Anna Jellinek Nadel

1898-1967

(click photo to enlarge)

Anna was born in May 1898, in Mährisch-Weisskirchen, then in the Moravian Czech region of the Austro-Hungarian Empire. Her niece, Gisella Nadja, remembers that Anna danced and sang well. In 1932, Anna married Miron Nadel, who had come to Vienna from Feodosiya on the Crimean peninsula (formerly part of Russia, now Ukraine). Miron was a portrait photographer and owned a photography studio/store in Vienna, in which Anna ably assisted with sales.

Miron was arrested, probably on Kristallnacht, and imprisoned, probably in Dachau concentration camp. His photography shop was plundered on the night of the Kristallnacht pogrom, and Miron was one of the thousands of targeted Jewish shopkeepers charged with the damages.

Fortunately, Anna was able to get entry visas for Australia with the help of her old friend who worked in the Czech consulate in Vienna. With the visas in hand, Anna was able to get Miron released from concentration camp and escape with him and their infant daughter Trude (aka Trudy) within the mandatory three days, in January 1939.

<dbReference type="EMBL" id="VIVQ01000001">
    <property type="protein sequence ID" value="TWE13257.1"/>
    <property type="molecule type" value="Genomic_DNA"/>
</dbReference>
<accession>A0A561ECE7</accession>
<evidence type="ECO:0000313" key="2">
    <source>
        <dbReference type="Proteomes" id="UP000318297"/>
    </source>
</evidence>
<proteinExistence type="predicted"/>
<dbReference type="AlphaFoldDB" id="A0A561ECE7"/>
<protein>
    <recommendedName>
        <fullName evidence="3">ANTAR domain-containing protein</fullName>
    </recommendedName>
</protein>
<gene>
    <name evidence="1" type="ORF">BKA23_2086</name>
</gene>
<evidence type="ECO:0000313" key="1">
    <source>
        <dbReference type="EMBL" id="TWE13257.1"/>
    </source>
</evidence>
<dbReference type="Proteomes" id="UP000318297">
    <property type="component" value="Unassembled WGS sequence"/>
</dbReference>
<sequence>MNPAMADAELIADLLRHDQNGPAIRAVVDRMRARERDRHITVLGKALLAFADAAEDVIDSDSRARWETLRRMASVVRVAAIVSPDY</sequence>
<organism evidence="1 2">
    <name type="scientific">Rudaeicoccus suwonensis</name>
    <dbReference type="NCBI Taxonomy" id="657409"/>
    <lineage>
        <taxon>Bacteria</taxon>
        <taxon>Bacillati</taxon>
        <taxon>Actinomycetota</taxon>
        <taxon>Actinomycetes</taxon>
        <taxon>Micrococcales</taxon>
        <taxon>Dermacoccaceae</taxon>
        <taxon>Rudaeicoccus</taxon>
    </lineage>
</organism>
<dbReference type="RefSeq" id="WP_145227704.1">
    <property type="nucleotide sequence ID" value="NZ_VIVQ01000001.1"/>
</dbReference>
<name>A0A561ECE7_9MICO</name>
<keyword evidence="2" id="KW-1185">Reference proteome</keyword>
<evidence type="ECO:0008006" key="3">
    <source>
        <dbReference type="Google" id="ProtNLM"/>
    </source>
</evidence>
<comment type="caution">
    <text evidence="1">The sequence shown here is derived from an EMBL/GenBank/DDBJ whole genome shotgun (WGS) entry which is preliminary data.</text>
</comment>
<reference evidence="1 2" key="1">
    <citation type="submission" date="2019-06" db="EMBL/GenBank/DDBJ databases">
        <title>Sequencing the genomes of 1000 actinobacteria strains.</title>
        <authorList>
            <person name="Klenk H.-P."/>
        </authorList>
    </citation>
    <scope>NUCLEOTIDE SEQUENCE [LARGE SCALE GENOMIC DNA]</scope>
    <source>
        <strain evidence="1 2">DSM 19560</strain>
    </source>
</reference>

Miron and Anna opened and managed another successful photography studio together in Sydney, Australia. They both died of illness in Australia; she in 1967 of cancer; Miron in 1978 of a stroke. Around 2006, Trude emigrated from Australia to Israel with her husband, John Armer, who had courageously survived the war as a ‘locksmith’ on ‘Schindler’s List.’ John died of illness in Tzefat (Safed), Israel in January 2015. Trude and John have two surviving daughters, nine grandchildren, and one great-grandson.

Letter Index for Anna Jellinek Nadel

 

Date
Author(s) / Origin of Letter
Recipient(s) / Relationship to Author(s) / Destination of Letter

Summary

Anna Jellinek Nadel
                    [Woolahra, an eastern
          suburb of Sydney, Australia]

Karl and Karla Jellinek

(brother/sister-in-law of AJN)
                         [New York City]

 

Anna writes of still mourning the (1941) loss of her mother and of her feared loss of her older siblings, Gisela and Hugo, and of Hugo’s younger daughters. However, Anna also expresses hope and faith that her siblings and nieces may still be alive and that she will be able to save them. In addition, Anna mentions some aspects of her current life in Australia, such as the family’s good health and their celebration of Mother’s Day.


Biographies                   Main Letter Indexes